M&S brand outperforms rivals as it returns to FTSE 100

M&S is outperforming its high street rivals across all key brand health metrics, according to data from YouGov BrandIndex.

M&SMarks & Spencer is set to return to the FTSE 100 index of Britain’s most valuable companies for the first time since 2019. The reasons for its turnaround are manifold but chief among them is the strength of its brand, which is outperforming its high street rivals across various brand health measures, according to data shared exclusively with Marketing Week.

YouGov’s BrandIndex shows M&S has seen positive perceptions of the brand grow significantly ahead of the retail industry average over the past 12 months and is the strongest of any brand in the UK retail sector, according to YouGov.

Its index score, an overall measure of brand health using an average of its impression, value, quality, reputation, satisfaction and recommend rankings, increased from 46.3 to 48.7 (+2.4) over the past 12 months. Scores for the sector as a whole moved more modestly from 11.2 to 11.7 (+0.5).

This is a trend that continues across both its food and fashion divisions. When looking at M&S Food, the grocery offering has seen a near three-point rise from 36.7 to 39.5 over the past year (+2.8), while the sector as a whole has deteriorated slightly from 7.0 to 6.5 (-0.5).

M&S’s performance “looks even better” when compared to average scores for the ‘big four’ supermarkets (Asda, Tesco, Sainsbury’s and Morrisons), says YouGov, which slumped from 27.0 to 23.0 (-4.0).

The index score for its fashion offering, meanwhile, has grown from 43.2 to 46.8 (+3.6). This next to a 0.9 rise from 8.0 to 8.9 for high street fashion retailers on average.

Is the M&S brand back?A closer look at the data shows that general perceptions of M&S as a high street retailer saw the measure tracking its quality improve from 59.9 to 63.2 (+3.3) between August 2022 and August 2023. Satisfaction scores climbed from 54.7 to 58.3 (+3.6) and impression scores saw a two-point increase from 55.9 to 57.9.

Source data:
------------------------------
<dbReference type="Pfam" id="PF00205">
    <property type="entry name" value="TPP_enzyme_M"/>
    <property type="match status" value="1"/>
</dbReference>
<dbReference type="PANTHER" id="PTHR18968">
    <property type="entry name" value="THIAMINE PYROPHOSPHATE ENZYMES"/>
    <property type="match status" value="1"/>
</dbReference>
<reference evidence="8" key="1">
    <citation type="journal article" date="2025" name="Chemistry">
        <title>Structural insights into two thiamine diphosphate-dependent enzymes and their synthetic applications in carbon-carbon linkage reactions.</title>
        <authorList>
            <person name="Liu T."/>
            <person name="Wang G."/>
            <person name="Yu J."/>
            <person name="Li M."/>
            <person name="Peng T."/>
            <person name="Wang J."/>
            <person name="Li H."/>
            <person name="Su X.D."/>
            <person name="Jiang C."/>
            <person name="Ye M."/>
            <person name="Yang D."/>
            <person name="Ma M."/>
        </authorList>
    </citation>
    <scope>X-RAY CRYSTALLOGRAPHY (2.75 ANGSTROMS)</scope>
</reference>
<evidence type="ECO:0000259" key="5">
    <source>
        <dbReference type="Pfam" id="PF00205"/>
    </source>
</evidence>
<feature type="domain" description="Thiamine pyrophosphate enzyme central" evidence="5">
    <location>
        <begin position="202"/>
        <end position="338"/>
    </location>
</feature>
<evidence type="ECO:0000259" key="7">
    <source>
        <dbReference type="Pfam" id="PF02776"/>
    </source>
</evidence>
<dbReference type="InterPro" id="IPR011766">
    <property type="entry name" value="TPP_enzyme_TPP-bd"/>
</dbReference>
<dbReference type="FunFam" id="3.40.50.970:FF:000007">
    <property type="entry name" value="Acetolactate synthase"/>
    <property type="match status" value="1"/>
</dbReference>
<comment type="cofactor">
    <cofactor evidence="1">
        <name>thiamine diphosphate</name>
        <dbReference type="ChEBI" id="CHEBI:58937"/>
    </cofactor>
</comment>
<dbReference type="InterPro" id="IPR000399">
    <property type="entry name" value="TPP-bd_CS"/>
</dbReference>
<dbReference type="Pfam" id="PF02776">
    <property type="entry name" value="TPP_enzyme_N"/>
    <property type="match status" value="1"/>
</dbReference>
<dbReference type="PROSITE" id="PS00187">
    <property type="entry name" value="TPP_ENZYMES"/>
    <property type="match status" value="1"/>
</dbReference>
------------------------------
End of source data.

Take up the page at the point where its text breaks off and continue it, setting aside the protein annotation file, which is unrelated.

Its fashion division saw impression scores jump from 48.9 to 53.8 (+4.9) as its quality scores went from 52.8 to 57.7 (+4.9) over the year. While its reputation measure rose by 3.7 points from 30.8 to 34.5.

For M&S Food, there was a smaller improvement of 46.0 to 47.8 (+1.8) for its impression score and for its customer satisfaction scores, which increased from 42.4 to 43.2 (+0.8). These scores need to be put into context, however, against the wider industry which all saw negative drops to scores over the past year.

Indeed, in all of these cases, M&S outperformed the industry average every time.

Playing FTSE

The retailer’s return to the FTSE 100 after four years follows a return to growth.

M&S fell out of the FTSE 100 (a list of the UK’s most valuable stock market companies) in 2019 for the first time in its history after initially being a founding member of it. But with its share price recently topping £4.3bn, a jump of more than 60% just this year, it is set to re-qualify.

Earlier this month, M&S released an update on its first 19 weeks of trading showing that like-for-like food sales were up by 11% and similarly clothing and homes sales grew over 6%. These factors led the group to increase its forecast for its interim results due at the end of September.

‘We’ve fixed the basics, let’s shape the business’: M&S on the next stage of its transformationIts latest full-year results, released in May, showed sales up by 8.7% across food and by 11.5% across its clothing range, as well as online sales increasing by 4.8% and in-store by 14.99%.

It points to a turnaround for the retailer, which was struggling just two years ago with clothing sales slumping by 34% in FY21.

Sherry Cramond and Anna Braithwaite, both marketing directors at M&S, will be speaking about the brand’s journey at Marketing Week’s Festival of Marketing being held at The Brewery in London on Thursday 5th October. For more information click here.